His earthen voice and sonorous magical compositions have established him as one of the greatest musicians of all time, not only in Assam but across the country.
His fresh experiments with traditional Assamese folk music, ghazals and electronica created such a wave that he got an ardent fan following, much before Bollywood happened to him. Bagging several awards for his work, Angaraag Mahanta, popularly known as Papon, dons multiple hats of being a composer, singer and multi-instrumentalist, as he can play tabla, acoustic guitar, harmonium, piano and khol with equal ease.
In a casual chat, Papon talks about his life, musical sojourn, family and much more.
Your musical journey.
I was born into a musical family and that’s where the journey began. When my mother was expecting me, she was teaching as well as learning Indian classical music. My father was a folk legend of Assam. He performed folk music for years and played a big role in popularising it. He was a respected and loved figure in Assamese folk music. But it took me a while to realise that I’m good at it myself and not taking it up simply because my parents are musicians.
When I was in Delhi, I started jamming and doing jingles for documentary features and that was the time when I started thinking about music as a profession. Then I made my first Assamese album and that pulled me towards making it a profession.
Success in life
It wasn’t tough or easy because I never set out to reach a goal. I wanted to make music because I love music. There have been different moments, achievements but what matters the most is happiness that music has brought me. I have enjoyed every moment of it. Yes, it took some time but my patience worked for me. I’m happy with what comes my way and don’t worry about how much I should or ought to get.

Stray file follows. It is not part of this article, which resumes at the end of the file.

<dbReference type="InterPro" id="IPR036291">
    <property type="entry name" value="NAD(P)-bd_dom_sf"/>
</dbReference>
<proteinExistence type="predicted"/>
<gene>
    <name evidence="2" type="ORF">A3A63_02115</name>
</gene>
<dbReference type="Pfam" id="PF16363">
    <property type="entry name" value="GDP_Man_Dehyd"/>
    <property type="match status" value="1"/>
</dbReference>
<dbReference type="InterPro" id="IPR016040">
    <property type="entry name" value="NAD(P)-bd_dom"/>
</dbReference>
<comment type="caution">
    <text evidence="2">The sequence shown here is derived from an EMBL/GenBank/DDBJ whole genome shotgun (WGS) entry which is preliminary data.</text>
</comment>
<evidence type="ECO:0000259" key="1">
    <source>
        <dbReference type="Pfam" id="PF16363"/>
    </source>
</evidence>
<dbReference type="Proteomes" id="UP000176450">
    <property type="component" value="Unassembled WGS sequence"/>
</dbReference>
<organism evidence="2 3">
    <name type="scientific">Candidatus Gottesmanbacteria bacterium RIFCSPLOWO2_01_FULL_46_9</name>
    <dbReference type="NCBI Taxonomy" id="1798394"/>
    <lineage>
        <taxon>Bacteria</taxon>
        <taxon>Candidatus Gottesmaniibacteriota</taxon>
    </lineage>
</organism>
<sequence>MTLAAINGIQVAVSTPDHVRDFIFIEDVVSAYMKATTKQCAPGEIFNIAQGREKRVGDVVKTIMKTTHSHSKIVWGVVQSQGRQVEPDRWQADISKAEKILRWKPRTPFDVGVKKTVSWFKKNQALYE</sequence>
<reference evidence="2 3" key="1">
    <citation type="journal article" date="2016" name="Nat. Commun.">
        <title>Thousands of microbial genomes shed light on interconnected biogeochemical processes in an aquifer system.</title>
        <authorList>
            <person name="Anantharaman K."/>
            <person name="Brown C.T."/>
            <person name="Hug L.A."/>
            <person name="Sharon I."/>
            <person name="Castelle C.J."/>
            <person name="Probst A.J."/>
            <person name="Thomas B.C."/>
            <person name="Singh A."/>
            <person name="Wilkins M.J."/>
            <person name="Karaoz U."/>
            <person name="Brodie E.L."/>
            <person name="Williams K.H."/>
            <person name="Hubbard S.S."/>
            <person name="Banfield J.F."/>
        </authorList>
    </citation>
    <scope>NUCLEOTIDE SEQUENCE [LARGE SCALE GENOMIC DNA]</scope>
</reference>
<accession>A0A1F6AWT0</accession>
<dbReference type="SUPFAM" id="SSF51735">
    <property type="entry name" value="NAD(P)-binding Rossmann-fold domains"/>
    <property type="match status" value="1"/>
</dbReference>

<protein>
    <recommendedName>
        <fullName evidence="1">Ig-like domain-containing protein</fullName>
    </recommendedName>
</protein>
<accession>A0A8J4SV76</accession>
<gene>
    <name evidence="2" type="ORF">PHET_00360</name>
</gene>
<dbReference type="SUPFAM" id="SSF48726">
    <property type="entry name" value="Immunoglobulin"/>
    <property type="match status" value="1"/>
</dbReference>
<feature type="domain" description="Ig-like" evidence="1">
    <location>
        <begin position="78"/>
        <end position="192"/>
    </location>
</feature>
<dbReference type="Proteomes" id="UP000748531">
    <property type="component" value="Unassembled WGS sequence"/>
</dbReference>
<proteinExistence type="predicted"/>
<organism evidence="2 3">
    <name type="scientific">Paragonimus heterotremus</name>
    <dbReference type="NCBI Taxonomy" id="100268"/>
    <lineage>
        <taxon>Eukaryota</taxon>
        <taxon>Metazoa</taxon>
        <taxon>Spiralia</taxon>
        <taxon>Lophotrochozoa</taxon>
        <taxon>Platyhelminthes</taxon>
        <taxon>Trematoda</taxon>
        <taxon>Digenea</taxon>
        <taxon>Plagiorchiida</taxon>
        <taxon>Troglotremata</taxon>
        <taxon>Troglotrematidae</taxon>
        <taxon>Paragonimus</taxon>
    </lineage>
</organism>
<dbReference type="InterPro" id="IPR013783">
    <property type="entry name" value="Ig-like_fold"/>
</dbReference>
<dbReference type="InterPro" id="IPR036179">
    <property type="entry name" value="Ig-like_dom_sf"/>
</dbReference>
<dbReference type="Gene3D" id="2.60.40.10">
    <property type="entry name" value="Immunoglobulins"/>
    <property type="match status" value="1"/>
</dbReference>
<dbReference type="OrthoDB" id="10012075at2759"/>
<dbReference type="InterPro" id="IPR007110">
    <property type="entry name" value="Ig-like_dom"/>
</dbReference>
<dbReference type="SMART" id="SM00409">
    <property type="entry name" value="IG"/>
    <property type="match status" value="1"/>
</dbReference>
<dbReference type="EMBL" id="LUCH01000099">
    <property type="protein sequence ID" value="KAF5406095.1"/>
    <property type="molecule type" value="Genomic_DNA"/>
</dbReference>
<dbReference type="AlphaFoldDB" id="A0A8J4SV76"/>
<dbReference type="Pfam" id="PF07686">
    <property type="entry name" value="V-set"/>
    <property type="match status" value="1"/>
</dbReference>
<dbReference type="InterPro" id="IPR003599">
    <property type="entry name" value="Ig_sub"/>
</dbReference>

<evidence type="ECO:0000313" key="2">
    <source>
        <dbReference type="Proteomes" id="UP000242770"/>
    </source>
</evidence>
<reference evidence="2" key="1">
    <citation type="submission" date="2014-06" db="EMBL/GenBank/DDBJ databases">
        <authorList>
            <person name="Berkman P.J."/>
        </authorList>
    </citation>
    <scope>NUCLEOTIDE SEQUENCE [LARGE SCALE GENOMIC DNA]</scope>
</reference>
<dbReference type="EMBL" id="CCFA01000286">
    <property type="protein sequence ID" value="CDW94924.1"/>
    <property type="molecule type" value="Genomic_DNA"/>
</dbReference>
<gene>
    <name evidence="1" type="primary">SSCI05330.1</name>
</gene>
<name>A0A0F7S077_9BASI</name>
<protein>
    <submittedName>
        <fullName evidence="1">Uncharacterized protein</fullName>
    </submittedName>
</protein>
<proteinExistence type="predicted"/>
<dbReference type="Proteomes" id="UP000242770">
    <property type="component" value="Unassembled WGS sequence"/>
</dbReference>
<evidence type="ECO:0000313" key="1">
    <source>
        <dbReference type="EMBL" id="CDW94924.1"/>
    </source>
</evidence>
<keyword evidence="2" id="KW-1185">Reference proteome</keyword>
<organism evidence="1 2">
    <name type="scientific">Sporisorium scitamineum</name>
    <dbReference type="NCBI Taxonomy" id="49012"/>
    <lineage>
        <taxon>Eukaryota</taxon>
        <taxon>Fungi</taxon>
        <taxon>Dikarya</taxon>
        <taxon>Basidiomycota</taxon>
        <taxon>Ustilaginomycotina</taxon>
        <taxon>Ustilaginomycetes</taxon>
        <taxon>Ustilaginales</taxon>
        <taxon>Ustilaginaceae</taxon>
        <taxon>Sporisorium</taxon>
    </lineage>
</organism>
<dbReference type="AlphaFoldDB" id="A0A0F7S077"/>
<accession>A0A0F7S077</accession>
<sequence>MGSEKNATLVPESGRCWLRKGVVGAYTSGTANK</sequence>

Attribute your success to…
Firstly, to my parents. I was lucky to be born in the family where I got musical upbringing. Also, growing up in the North East gave me an exposure to different styles of music. Later, shifting to Delhi exposed me to the new sounds of Asian underground, as well as newer rock influences. All those influences that I had grown up with, and all these new sounds that I was exposed to, helped me find my own sounds. Then I wrote Jonaaki Raati, and that was the turning point. Jiyein Kyun from Dum Maaro Dum (2011) was another important milestone for me.
Future of independent music
There’s so much happening in the music scene and people internationally are reaching out to us, which is a great feeling. The kind of support that we are getting from the industry and the scale that it’s on is just phenomenal.
I actively supported the Assam River Dolphin Conservation Project and helped get it a lot of attention. I have been involved in raising awareness about Clean the Brahmaputra mission. I had raised `17 lakh for Assam Flood Relief through a concert that I had put together with friends from Bollywood.
Your craziest fan moment
It’s amazing to get so much love, from fans all over the world. Some fans have got my name tattooed and that is a big deal for me. When we travelled to Serbia, there must have been only four Indians in the whole auditorium, including the Indian ambassador. The rest of the audience didn’t even speak English. But they loved and responded to Assamese folk and fusion songs. They didn’t want us to get off the stage; the connect we had with the audience was amazing.
Your acting debut
I have been signed on to be a part of Nagesh Kukunoor’s new project, tentatively titled Music Men. The film’s plot revolves around five ‘losers’ who come together to form a band with a sole aim to prove that music never dies.
Your future projects
I’m writing new music and finalising songs, both in Hindi and Assamese that I want to record. Hopefully, I shall have the album ready for release this year.
Your most recent vacation
A reunion with my friends over the past 20 years from Delhi in Shillong during Christmas-New Year. We travelled to Nameri National Park and stayed at an eco lodge without phone network and internet. Then we went to Kaziranga National Park, where we stayed at Agoratoli for New Year’s eve. This experience of staying in a forest, cooking and eating our food in the open, close to nature, made for a memorable holiday.
Written by Rajany Pradhan